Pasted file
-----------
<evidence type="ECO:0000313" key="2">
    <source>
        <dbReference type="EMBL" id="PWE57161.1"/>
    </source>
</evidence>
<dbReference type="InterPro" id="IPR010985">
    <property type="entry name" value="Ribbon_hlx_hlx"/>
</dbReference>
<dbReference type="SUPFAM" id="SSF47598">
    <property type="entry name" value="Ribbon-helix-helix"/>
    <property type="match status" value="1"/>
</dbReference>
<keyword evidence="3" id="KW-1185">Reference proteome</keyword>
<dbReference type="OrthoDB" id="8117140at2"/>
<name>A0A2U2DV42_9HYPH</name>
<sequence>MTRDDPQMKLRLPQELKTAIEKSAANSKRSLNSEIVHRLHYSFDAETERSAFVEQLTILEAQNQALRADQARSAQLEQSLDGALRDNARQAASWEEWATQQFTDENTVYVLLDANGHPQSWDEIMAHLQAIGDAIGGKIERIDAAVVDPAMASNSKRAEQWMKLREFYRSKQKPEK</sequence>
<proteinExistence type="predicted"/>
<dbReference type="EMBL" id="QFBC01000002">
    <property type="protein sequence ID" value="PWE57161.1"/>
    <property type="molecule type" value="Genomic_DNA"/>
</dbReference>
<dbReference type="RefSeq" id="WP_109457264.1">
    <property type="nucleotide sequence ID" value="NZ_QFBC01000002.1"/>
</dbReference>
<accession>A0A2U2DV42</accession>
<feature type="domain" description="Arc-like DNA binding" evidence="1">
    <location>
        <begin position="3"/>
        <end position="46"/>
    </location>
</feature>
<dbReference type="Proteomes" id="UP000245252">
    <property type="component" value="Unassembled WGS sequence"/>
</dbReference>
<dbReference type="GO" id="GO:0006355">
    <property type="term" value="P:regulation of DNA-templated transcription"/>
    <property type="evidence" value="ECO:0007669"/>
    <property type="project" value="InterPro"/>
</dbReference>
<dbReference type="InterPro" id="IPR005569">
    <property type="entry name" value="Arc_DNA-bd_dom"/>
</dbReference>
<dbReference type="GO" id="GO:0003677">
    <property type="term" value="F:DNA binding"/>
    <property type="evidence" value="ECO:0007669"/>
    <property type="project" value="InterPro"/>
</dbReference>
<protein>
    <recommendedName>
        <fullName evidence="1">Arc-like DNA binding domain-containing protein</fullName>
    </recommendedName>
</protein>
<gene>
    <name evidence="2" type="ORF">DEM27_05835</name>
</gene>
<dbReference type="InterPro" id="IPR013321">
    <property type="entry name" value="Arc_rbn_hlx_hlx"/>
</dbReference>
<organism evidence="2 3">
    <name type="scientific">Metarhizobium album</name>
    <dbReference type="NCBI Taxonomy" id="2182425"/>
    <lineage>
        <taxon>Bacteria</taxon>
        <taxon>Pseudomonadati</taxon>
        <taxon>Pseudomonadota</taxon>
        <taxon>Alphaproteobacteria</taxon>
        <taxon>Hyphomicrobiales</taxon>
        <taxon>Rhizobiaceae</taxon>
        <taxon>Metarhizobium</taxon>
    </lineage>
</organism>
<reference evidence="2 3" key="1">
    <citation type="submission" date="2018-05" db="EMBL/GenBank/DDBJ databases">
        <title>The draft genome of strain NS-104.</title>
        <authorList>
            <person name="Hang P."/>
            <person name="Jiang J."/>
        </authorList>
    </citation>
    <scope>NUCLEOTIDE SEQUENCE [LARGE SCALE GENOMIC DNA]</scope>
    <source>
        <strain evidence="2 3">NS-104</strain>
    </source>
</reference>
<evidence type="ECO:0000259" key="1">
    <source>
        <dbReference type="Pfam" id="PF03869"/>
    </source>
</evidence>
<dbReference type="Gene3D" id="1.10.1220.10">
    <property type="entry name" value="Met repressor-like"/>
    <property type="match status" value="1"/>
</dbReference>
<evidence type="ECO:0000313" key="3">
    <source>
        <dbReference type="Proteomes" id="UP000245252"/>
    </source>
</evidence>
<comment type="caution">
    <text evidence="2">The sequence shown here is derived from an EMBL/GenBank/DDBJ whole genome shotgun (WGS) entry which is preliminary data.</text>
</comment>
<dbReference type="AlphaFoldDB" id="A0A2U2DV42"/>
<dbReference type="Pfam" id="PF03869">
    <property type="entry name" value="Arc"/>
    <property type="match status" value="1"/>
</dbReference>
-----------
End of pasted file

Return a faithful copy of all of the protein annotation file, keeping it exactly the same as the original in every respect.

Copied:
<evidence type="ECO:0000313" key="2">
    <source>
        <dbReference type="EMBL" id="PWE57161.1"/>
    </source>
</evidence>
<dbReference type="InterPro" id="IPR010985">
    <property type="entry name" value="Ribbon_hlx_hlx"/>
</dbReference>
<dbReference type="SUPFAM" id="SSF47598">
    <property type="entry name" value="Ribbon-helix-helix"/>
    <property type="match status" value="1"/>
</dbReference>
<keyword evidence="3" id="KW-1185">Reference proteome</keyword>
<dbReference type="OrthoDB" id="8117140at2"/>
<name>A0A2U2DV42_9HYPH</name>
<sequence>MTRDDPQMKLRLPQELKTAIEKSAANSKRSLNSEIVHRLHYSFDAETERSAFVEQLTILEAQNQALRADQARSAQLEQSLDGALRDNARQAASWEEWATQQFTDENTVYVLLDANGHPQSWDEIMAHLQAIGDAIGGKIERIDAAVVDPAMASNSKRAEQWMKLREFYRSKQKPEK</sequence>
<proteinExistence type="predicted"/>
<dbReference type="EMBL" id="QFBC01000002">
    <property type="protein sequence ID" value="PWE57161.1"/>
    <property type="molecule type" value="Genomic_DNA"/>
</dbReference>
<dbReference type="RefSeq" id="WP_109457264.1">
    <property type="nucleotide sequence ID" value="NZ_QFBC01000002.1"/>
</dbReference>
<accession>A0A2U2DV42</accession>
<feature type="domain" description="Arc-like DNA binding" evidence="1">
    <location>
        <begin position="3"/>
        <end position="46"/>
    </location>
</feature>
<dbReference type="Proteomes" id="UP000245252">
    <property type="component" value="Unassembled WGS sequence"/>
</dbReference>
<dbReference type="GO" id="GO:0006355">
    <property type="term" value="P:regulation of DNA-templated transcription"/>
    <property type="evidence" value="ECO:0007669"/>
    <property type="project" value="InterPro"/>
</dbReference>
<dbReference type="InterPro" id="IPR005569">
    <property type="entry name" value="Arc_DNA-bd_dom"/>
</dbReference>
<dbReference type="GO" id="GO:0003677">
    <property type="term" value="F:DNA binding"/>
    <property type="evidence" value="ECO:0007669"/>
    <property type="project" value="InterPro"/>
</dbReference>
<protein>
    <recommendedName>
        <fullName evidence="1">Arc-like DNA binding domain-containing protein</fullName>
    </recommendedName>
</protein>
<gene>
    <name evidence="2" type="ORF">DEM27_05835</name>
</gene>
<dbReference type="InterPro" id="IPR013321">
    <property type="entry name" value="Arc_rbn_hlx_hlx"/>
</dbReference>
<organism evidence="2 3">
    <name type="scientific">Metarhizobium album</name>
    <dbReference type="NCBI Taxonomy" id="2182425"/>
    <lineage>
        <taxon>Bacteria</taxon>
        <taxon>Pseudomonadati</taxon>
        <taxon>Pseudomonadota</taxon>
        <taxon>Alphaproteobacteria</taxon>
        <taxon>Hyphomicrobiales</taxon>
        <taxon>Rhizobiaceae</taxon>
        <taxon>Metarhizobium</taxon>
    </lineage>
</organism>
<reference evidence="2 3" key="1">
    <citation type="submission" date="2018-05" db="EMBL/GenBank/DDBJ databases">
        <title>The draft genome of strain NS-104.</title>
        <authorList>
            <person name="Hang P."/>
            <person name="Jiang J."/>
        </authorList>
    </citation>
    <scope>NUCLEOTIDE SEQUENCE [LARGE SCALE GENOMIC DNA]</scope>
    <source>
        <strain evidence="2 3">NS-104</strain>
    </source>
</reference>
<evidence type="ECO:0000259" key="1">
    <source>
        <dbReference type="Pfam" id="PF03869"/>
    </source>
</evidence>
<dbReference type="Gene3D" id="1.10.1220.10">
    <property type="entry name" value="Met repressor-like"/>
    <property type="match status" value="1"/>
</dbReference>
<evidence type="ECO:0000313" key="3">
    <source>
        <dbReference type="Proteomes" id="UP000245252"/>
    </source>
</evidence>
<comment type="caution">
    <text evidence="2">The sequence shown here is derived from an EMBL/GenBank/DDBJ whole genome shotgun (WGS) entry which is preliminary data.</text>
</comment>
<dbReference type="AlphaFoldDB" id="A0A2U2DV42"/>
<dbReference type="Pfam" id="PF03869">
    <property type="entry name" value="Arc"/>
    <property type="match status" value="1"/>
</dbReference>